The Art of the Cabinet

Multitalented artist Kenn Coplan builds — we should say painstakingly and expertly crafts — vaudeville-style wooden machines, little cabinets of curiosities with strange peepholes and gears, and Tesla-like electric gizmos. There are knobs to pull, buttons to push, and surprises to jump back from — all of which you are encouraged to do. Peer into one and you might see the artist: He often hides his photographic image in their depths. Coplan's work evokes the mysterious age of technology's Wild West, when bells and whistles meant bells and whistles, mixed with a strain of the carnival freak show. "My work, at its most distilled level, is about art laced with a trickster mentality," he says on his Web site.

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In an exhibit of his machines, "Artwork by Kenn Coplan," one arcade-style fortune-telling box is a fright. The sign atop it seems straightforward enough — it has the words "Ask Cyton and He Will Answer" next to an image of the dapper psychic, who has only one eye. But encased in glass below it sits the actual Cyton, or rather his decomposing metal-flesh head. Coplan's macabre sense isn't limited to 19th-century wonders. Just check out the toys on his Web site, such as the Jr. Bomb Kit ("Now Safer") and the Jr. Executioner Kit ("The Excitement of Killing in Your Own Hands!").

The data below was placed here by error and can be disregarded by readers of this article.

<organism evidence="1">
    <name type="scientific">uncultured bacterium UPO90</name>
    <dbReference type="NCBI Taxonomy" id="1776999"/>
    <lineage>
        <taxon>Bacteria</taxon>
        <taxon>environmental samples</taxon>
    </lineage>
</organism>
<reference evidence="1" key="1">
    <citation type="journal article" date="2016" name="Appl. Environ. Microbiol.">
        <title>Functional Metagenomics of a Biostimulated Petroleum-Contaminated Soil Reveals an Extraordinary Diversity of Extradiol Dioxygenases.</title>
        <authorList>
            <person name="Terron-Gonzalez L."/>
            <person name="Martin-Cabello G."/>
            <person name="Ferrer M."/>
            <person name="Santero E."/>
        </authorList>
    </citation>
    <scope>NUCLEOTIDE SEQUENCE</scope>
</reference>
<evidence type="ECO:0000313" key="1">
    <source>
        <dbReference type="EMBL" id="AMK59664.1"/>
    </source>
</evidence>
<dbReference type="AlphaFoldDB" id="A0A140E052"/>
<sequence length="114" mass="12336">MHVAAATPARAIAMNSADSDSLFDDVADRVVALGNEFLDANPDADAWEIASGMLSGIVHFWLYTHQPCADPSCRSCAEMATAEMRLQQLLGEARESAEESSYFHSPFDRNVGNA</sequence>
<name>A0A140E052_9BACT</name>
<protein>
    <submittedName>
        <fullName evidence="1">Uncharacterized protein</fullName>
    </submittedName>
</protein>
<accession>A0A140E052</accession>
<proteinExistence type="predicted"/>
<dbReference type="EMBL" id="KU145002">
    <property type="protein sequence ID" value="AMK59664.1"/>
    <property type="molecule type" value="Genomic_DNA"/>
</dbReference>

Nov. 29-Jan. 3, 2007

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